Comic Book Nation: The Transformation of Youth Culture in America

Comic Book Nation The Transformation of Youth Culture in America As American as jazz or rock and roll comic books have been central in the nation s popular culture since Superman s debut in Action Comics Selling in the millions each year for the past six de

  • Title: Comic Book Nation: The Transformation of Youth Culture in America
  • Author: Bradford W. Wright
  • ISBN: 9780801874505
  • Page: 302
  • Format: Paperback
  • As American as jazz or rock and roll, comic books have been central in the nation s popular culture since Superman s 1938 debut in Action Comics 1 Selling in the millions each year for the past six decades, comic books have figured prominently in the childhoods of most Americans alive today In Comic Book Nation, Bradford W Wright offers an engaging, illuminating, and oAs American as jazz or rock and roll, comic books have been central in the nation s popular culture since Superman s 1938 debut in Action Comics 1 Selling in the millions each year for the past six decades, comic books have figured prominently in the childhoods of most Americans alive today In Comic Book Nation, Bradford W Wright offers an engaging, illuminating, and often provocative history of the comic book industry within the context of twentieth century American society.From Batman s Depression era battles against corrupt local politicians and Captain America s one man war against Nazi Germany to Iron Man s Cold War exploits in Vietnam and Spider Man s confrontations with student protestors and drug use in the early 1970s, comic books have continually reflected the national mood, as Wright s imaginative reading of thousands of titles from the 1930s to the 1980s makes clear In every genre superhero, war, romance, crime, and horror comic books Wright finds that writers and illustrators used the medium to address a variety of serious issues, including racism, economic injustice, fascism, the threat of nuclear war, drug abuse, and teenage alienation At the same time, xenophobic wartime series proved that comic books could be as reactionary as any medium.Wright s lively study also focuses on the role comic books played in transforming children and adolescents into consumers the industry s ingenious efforts to market their products to legions of young but savvy fans the efforts of parents, politicians, religious organizations, civic groups, and child psychologists like Dr Fredric Wertham whose 1954 book Seduction of the Innocent, a salacious expos of the medium s violence and sexual content, led to U.S Senate hearings to link juvenile delinquency to comic books and impose censorship on the industry and the changing economics of comic book publishing over the course of the century For the paperback edition, Wright has written a new postscript that details industry developments in the late 1990s and the response of comic artists to the tragedy of 9 11 Comic Book Nation is at once a serious study of popular culture and an entertaining look at an enduring American art form.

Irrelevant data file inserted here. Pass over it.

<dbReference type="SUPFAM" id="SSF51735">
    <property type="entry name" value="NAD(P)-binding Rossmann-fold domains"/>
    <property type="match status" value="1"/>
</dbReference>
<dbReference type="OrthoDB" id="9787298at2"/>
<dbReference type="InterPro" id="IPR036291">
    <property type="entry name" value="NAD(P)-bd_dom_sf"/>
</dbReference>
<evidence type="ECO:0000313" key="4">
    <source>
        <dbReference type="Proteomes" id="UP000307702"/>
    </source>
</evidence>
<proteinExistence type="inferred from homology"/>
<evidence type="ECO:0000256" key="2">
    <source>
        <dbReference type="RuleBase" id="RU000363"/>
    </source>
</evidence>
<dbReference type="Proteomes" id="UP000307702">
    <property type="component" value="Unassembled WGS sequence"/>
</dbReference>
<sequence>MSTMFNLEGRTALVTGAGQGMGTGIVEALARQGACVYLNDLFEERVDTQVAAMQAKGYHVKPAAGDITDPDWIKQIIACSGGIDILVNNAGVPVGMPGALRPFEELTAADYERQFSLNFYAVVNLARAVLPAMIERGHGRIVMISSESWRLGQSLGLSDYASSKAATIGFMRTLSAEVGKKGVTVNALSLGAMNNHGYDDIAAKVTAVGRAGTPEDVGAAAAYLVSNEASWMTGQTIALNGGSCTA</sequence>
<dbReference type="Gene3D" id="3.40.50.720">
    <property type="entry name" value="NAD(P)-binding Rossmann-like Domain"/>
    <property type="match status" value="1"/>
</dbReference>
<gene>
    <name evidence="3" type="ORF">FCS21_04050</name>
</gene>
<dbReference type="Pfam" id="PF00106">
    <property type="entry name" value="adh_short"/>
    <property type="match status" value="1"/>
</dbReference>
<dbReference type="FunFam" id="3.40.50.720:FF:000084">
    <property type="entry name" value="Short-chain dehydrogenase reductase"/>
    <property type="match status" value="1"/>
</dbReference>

One thought on “Comic Book Nation: The Transformation of Youth Culture in America”

    1. Although this is nearly fifteen years old--the book was published before the the last decade saw super-heroes conquer the box-office, geek culture thrive, and a show about comic book nerds on prime time TV winning Emmys--there still an interesting history here. While the premise that comic books have interacted with and influenced culture in the United States is obvious, I'm not sure that chicken-and-egg problems don't arise here.After finishing this book, I came away feeling more like so-called [...]

    2. A great overview, not only of comic book history, but of U.S. History and how various events and societal attitudes effected the comic book industry. It was not always a cakewalk for comic creators and it is interesting to read about the industry's evolving tactics to stay relevant in a changing world that is filled with competetors for the time/attention of the nation's youth. I found the conclusion to be a bit dreary and defeatest, ending by implying that comics appear to be losing out to othe [...]

    3. From my blog: Reviewing ComicsA clear understanding of the history and development of comics is crucial for any comprehensive study of the medium. Bradford W. Wright’s Comic Book Nation (2001) addresses this need by providing a socio-cultural history of the comics from their origins until today. It should be noted from the beginning that Wright focuses almost solely on the mainstream American comics but given the longevity and overall cultural influence of the genre, such a focus is only adequ [...]

    4. This was a great book for those who are devout comic readers, or for anyone who likes sociology and pop-culture. I'm sure to everyone else, it's subject matter is irrelevant. This book gives a great look at the history of comic books and how they became the staple they are today. It looks at everything from DC to Marvel and all the early stuff in between and the social issues they address and influence.